Task 2 Optimization of fungal bioreactor operation: The fungal bioreactor will be operated at three different HRTs of 24, 48 and 72 hours. Such long HRTs are expected to be necessary because of limitations on the rate of aeration. Air supply rates will be maximized above 1.0.L/Lreactor-min. The biomass solids retention time (SRT) will be maintained at 8-24 h to maintain fungal biomass levels that will be settleable.
Task 3 Evaluation of selective disinfection for removal of bacteria: Continuous addition of hydrogen peroxide or ozone directly into the fungal reactor will be studied in the first instance. An alternative measure, silane bonded quaternary-ammonium compounds (QAC) will also be studied. The supernatant from the settling basin will be passed through a column filled with granular material with immobilized QAC. The recirculation rate will be maintained at 300 to 400% of the influent flow rate to minimize the bacterial growth in the bioreactor. The effectiveness of QAC in disinfection will be examined by quantifying bacterial cell counts in the output water using fluorescent staining flow cytometry analysis using the BacLight bacterial detections system in which live bacteria fluoresce green and dead bacteria fluoresce red.
Task 4 Analysis of fungal biomass for its suitability as an animal feed supplement: The harvested fungal biomass will be analyzed for its nutrient value. The analyses include moisture content, total nitrogen, non-protein nitrogen, ash, total lipids, neutral detergent fiber, acid detergent fiber, acid detergent fiber nitrogen, amino acids and micronutrients (e.g. calcium, phosphorus, sulfur, iron, potassium, magnesium, chloride etc.).
Task 5 Conduct pilot-scale testing: The bench-scale results from Tasks 1 through 3 will provide data and process performance information (e.g. HRT, fungal concentration, solids retention time, organic loading rate, recirculation rate (or residence time in bactericidal reactor), minimum levels of quaternary-amine attached to solid surfaces and breakthrough time) to obtain design parameters to develop a pilot plant.
Task 6 Economic analysis: Economic analyses will be conducted after both bench-scale and pilot studies. The benefits from recovered value-added products (e.g. protein biomass and chitosan) and waste remediation and the power savings in not having to evaporate the thin stillage will be weighed against the expected capital and operational costs of a fungal process and the loss of not having the regular solids as part of the DDGS. Finally, the economic benefits of reducing waste disposal and much of the air pollution of ethanol production, this will be apportioned.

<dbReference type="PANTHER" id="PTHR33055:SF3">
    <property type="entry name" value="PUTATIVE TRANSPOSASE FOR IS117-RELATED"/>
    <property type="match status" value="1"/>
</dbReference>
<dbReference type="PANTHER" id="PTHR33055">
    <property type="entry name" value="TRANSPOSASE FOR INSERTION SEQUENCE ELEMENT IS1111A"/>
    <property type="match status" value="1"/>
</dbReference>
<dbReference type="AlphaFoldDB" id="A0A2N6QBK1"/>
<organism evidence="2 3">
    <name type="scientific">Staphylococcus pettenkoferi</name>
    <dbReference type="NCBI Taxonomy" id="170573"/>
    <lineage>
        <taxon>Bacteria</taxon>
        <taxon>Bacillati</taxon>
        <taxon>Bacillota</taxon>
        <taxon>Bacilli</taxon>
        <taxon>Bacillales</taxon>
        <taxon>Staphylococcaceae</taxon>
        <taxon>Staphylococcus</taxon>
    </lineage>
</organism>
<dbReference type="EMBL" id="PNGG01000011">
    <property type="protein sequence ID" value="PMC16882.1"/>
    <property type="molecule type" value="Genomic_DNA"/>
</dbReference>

Persons skilled in the art will readily appreciate that the processes described above may in some instances be combined or separated into several steps. Furthermore, persons skilled in the art will also readily appreciate that the processes of this invention may be accomplished using a variety of equipment and techniques that are well known in the art. The specific equipment and processes used are not crucial so long as the intended result is accomplished.

It should be appreciated that minor modifications of the composition and the ranges expressed herein may be made and still come within the scope and spirit of the present invention.

Having described the invention with reference to particular compositions, theories of effectiveness, and the like, it will be apparent to those of skill in the art that it is not intended that the invention be limited by such illustrative embodiments or mechanisms, and that modifications can be made without departing from the scope or spirit of the invention, as defined by the appended claims. It is intended that all such obvious modifications and variations be included within the scope of the present invention as defined in the appended claims. The claims are meant to cover the claimed components and steps in any sequence which is effective to meet the objectives there intended, unless the context specifically indicates to the contrary.